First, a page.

Louis Pasteur made our entire world safer. The vaccines that he developed have saved many, many, lives and will continue to do so in the future. This applies as well to agricultural diseases such as anthrax and chicken cholera. So many more people and animals would no longer be alive without Pasteur's research and investigation about these diseases and more.
Claudia Kalb’s article “ Do No Harm,” published in the October 4, 2010, issue of Society, discuses the healthcare professionals’ defensive behavior that causes the malpractices among patients. Kalb reports that since the Health system’s applied the lawyer Boothman’s program of “ disclosure and compensation,” then the number of lawsuits reduced as well as the legal- defense costs have dropped around 61 percent. In 1999, there were around 100,000 Americans people are killed from the preventable medical errors, noted Kalb. Also, the header of Centers for Medicare and Medicaid Services even claims that there won’t be any refund to the hospitals for preventable medical error cases. According to Kalb, Harvard’s Institute for Professionalism and
Antisepsis wasn’t the only way to prevent illness. By the end of the 18th century people had found a way to try to prevent smallpox, a disease that had caused around 60 million deaths in Europe in that century alone. They had noticed that the survivors of smallpox never developed the disease again, so they began to scratch small pieces of smallpox sores into their skin, which would give them a mild case of smallpox, so they wouldn’t develop full-blown smallpox later. This was called variolation. They only problem was that sometimes it would cause a full-blown case instead of a mild one.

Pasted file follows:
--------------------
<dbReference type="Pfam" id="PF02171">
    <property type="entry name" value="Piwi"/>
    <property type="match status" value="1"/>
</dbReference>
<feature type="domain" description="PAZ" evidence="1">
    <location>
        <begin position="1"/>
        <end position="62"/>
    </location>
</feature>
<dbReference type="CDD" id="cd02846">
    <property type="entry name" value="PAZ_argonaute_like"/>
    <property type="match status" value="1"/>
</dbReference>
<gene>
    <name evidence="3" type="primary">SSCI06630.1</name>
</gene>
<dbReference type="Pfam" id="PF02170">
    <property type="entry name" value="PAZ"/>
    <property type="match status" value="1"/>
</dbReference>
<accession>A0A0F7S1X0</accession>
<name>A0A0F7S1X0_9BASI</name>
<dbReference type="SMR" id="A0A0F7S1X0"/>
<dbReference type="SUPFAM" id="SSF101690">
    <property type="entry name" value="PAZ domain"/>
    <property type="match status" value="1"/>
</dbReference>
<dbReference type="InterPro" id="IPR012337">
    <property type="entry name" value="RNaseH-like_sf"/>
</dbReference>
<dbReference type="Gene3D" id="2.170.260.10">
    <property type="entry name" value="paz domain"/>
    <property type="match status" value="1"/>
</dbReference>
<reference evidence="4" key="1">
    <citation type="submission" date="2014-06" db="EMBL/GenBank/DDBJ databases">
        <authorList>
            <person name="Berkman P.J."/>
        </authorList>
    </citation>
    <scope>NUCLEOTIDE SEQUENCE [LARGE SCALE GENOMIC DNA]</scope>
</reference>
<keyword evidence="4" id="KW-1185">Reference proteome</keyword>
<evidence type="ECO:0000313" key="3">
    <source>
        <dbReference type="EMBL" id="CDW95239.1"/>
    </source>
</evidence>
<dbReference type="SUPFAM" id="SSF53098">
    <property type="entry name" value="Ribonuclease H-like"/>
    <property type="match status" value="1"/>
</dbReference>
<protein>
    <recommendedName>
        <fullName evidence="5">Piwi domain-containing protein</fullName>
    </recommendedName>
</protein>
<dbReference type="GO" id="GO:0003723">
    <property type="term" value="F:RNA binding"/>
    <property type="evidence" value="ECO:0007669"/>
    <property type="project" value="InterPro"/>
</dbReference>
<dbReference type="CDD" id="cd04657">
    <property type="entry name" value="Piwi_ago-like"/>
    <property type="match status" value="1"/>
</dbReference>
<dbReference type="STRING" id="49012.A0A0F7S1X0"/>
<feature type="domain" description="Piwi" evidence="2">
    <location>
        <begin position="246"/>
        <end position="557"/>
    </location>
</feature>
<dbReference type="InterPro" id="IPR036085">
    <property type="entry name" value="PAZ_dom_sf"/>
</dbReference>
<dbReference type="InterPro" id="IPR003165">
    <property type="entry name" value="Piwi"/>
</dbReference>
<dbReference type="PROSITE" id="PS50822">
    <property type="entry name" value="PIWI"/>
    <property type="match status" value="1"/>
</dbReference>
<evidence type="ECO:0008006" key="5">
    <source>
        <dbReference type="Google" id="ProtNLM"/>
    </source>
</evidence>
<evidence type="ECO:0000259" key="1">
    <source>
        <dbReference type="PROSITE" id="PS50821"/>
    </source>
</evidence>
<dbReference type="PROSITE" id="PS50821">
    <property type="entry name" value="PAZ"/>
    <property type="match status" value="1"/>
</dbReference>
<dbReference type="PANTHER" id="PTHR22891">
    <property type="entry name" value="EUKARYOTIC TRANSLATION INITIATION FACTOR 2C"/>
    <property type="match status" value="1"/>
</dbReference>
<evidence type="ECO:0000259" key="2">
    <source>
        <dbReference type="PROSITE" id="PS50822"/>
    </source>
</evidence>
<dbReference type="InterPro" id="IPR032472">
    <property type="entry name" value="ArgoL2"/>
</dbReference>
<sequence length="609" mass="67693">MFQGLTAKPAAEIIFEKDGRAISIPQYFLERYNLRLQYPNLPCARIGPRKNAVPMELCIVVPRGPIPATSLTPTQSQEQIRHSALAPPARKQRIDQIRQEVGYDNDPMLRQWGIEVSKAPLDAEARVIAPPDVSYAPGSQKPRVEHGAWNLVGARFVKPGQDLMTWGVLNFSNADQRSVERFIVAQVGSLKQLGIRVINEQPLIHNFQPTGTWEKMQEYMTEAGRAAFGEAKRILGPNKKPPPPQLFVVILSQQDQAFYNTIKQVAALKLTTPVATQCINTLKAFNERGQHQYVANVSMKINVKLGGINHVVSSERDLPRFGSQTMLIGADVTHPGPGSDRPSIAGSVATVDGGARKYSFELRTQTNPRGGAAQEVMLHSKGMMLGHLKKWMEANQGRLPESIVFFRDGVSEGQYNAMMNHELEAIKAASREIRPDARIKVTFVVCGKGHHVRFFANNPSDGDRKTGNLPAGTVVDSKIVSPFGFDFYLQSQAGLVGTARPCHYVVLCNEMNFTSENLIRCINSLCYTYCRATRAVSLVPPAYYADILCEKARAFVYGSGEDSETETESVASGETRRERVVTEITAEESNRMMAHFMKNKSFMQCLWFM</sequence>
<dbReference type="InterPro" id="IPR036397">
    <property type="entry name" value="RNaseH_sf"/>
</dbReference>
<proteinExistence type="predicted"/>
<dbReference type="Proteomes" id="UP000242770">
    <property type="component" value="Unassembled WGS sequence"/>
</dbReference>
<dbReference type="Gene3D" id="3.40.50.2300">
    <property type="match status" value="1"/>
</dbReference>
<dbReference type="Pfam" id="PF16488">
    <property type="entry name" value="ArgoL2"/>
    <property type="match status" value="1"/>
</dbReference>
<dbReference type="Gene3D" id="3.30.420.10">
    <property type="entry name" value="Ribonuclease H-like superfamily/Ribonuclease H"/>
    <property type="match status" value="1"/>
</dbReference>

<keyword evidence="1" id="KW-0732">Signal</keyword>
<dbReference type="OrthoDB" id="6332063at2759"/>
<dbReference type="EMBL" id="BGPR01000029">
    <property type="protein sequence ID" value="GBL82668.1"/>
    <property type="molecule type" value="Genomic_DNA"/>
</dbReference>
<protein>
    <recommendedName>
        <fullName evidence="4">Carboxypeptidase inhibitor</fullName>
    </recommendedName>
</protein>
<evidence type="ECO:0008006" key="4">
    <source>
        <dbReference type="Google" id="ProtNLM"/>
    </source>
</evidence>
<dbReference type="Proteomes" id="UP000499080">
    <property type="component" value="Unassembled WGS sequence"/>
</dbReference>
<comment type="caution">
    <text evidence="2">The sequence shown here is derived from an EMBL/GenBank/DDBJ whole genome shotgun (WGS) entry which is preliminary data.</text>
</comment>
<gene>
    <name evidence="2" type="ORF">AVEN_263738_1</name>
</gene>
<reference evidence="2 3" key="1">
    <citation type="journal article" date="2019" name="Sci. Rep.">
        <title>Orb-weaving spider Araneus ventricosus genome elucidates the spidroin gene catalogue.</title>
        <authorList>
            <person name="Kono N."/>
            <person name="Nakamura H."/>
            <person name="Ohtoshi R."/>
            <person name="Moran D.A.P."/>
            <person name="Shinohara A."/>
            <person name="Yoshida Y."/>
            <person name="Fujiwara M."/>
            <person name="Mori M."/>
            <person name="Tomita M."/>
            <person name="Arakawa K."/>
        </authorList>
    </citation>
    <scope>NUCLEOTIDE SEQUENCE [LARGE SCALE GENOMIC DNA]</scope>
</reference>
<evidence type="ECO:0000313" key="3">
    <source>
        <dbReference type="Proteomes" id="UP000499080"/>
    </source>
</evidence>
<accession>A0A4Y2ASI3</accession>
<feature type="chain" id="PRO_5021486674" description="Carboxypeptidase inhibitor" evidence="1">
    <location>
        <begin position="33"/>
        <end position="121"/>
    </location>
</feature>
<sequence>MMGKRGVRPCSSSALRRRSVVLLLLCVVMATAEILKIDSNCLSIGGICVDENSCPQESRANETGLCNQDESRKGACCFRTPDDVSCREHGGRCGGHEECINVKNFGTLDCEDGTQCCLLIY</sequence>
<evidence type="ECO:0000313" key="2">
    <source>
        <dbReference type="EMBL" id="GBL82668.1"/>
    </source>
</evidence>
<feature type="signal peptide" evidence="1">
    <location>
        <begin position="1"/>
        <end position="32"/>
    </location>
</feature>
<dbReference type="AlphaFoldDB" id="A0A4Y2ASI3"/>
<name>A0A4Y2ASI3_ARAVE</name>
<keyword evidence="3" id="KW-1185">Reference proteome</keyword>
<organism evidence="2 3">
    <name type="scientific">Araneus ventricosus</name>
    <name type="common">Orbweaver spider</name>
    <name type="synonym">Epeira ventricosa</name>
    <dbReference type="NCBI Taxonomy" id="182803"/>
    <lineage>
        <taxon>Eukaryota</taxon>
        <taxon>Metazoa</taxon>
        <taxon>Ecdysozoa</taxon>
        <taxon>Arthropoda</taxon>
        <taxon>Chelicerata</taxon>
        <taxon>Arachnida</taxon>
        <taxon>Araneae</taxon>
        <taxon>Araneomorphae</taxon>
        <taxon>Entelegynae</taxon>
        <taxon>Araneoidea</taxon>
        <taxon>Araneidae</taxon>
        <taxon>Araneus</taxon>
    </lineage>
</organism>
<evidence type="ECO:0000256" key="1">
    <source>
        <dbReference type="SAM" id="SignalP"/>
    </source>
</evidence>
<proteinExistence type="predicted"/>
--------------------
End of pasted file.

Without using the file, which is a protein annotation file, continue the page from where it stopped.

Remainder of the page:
When the bubonic plague first arrived no-one knew what the cause was. The physicians at the time thought the plague was caused by “body fluids being out of balance” (Chapter Three: GREAT PLAGUES
A chemist, innovator, and microbiologist, Louis Pasteur brought forth a wide number of accomplishments; large and small. A list of the most renowned achievements includes the discovery and invention of pasteurization, vaccines for both rabies and anthrax, and germ theory; all significant advances in the world of science.
The era of medicine before the Civil War wasn’t beneficial. They had just started common practices and having few uneducated nurses. When entering the Civil War diseases and hygiene became a huge problem for the soldiers on the front lines since doctors had little knowledge about medicine. Amputation, Lewis Sayre, and diseases aided the construct of modern medicine from the Civil War.